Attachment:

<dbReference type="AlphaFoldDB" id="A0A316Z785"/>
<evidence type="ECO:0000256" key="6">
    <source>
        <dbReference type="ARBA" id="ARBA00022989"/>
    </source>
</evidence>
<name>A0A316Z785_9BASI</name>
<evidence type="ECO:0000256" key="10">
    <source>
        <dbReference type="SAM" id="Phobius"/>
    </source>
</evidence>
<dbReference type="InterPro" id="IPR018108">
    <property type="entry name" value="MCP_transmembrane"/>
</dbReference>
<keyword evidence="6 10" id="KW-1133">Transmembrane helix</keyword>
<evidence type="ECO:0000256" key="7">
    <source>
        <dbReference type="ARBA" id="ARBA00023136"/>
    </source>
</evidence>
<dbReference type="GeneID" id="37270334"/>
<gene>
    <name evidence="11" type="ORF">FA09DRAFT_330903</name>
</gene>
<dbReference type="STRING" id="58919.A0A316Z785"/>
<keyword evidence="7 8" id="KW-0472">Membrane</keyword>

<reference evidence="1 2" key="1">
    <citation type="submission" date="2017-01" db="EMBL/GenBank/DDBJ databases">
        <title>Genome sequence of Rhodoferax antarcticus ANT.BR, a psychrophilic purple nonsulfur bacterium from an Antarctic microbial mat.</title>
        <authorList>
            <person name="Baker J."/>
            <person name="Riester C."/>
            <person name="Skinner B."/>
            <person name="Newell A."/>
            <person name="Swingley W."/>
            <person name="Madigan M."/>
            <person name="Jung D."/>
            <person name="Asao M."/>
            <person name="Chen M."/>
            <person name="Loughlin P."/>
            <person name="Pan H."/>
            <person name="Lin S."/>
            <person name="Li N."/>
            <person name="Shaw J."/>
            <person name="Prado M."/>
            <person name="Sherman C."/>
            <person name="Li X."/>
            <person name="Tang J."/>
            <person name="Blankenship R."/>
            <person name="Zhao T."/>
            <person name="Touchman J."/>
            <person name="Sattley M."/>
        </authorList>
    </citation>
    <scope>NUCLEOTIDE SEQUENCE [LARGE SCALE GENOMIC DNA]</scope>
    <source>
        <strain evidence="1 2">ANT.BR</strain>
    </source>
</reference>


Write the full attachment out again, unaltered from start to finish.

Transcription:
<dbReference type="AlphaFoldDB" id="A0A316Z785"/>
<evidence type="ECO:0000256" key="6">
    <source>
        <dbReference type="ARBA" id="ARBA00022989"/>
    </source>
</evidence>
<name>A0A316Z785_9BASI</name>
<evidence type="ECO:0000256" key="10">
    <source>
        <dbReference type="SAM" id="Phobius"/>
    </source>
</evidence>
<dbReference type="InterPro" id="IPR018108">
    <property type="entry name" value="MCP_transmembrane"/>
</dbReference>
<keyword evidence="6 10" id="KW-1133">Transmembrane helix</keyword>
<evidence type="ECO:0000256" key="7">
    <source>
        <dbReference type="ARBA" id="ARBA00023136"/>
    </source>
</evidence>
<dbReference type="GeneID" id="37270334"/>
<gene>
    <name evidence="11" type="ORF">FA09DRAFT_330903</name>
</gene>
<dbReference type="STRING" id="58919.A0A316Z785"/>
<keyword evidence="7 8" id="KW-0472">Membrane</keyword>

<reference evidence="1 2" key="1">
    <citation type="submission" date="2017-01" db="EMBL/GenBank/DDBJ databases">
        <title>Genome sequence of Rhodoferax antarcticus ANT.BR, a psychrophilic purple nonsulfur bacterium from an Antarctic microbial mat.</title>
        <authorList>
            <person name="Baker J."/>
            <person name="Riester C."/>
            <person name="Skinner B."/>
            <person name="Newell A."/>
            <person name="Swingley W."/>
            <person name="Madigan M."/>
            <person name="Jung D."/>
            <person name="Asao M."/>
            <person name="Chen M."/>
            <person name="Loughlin P."/>
            <person name="Pan H."/>
            <person name="Lin S."/>
            <person name="Li N."/>
            <person name="Shaw J."/>
            <person name="Prado M."/>
            <person name="Sherman C."/>
            <person name="Li X."/>
            <person name="Tang J."/>
            <person name="Blankenship R."/>
            <person name="Zhao T."/>
            <person name="Touchman J."/>
            <person name="Sattley M."/>
        </authorList>
    </citation>
    <scope>NUCLEOTIDE SEQUENCE [LARGE SCALE GENOMIC DNA]</scope>
    <source>
        <strain evidence="1 2">ANT.BR</strain>
    </source>
</reference>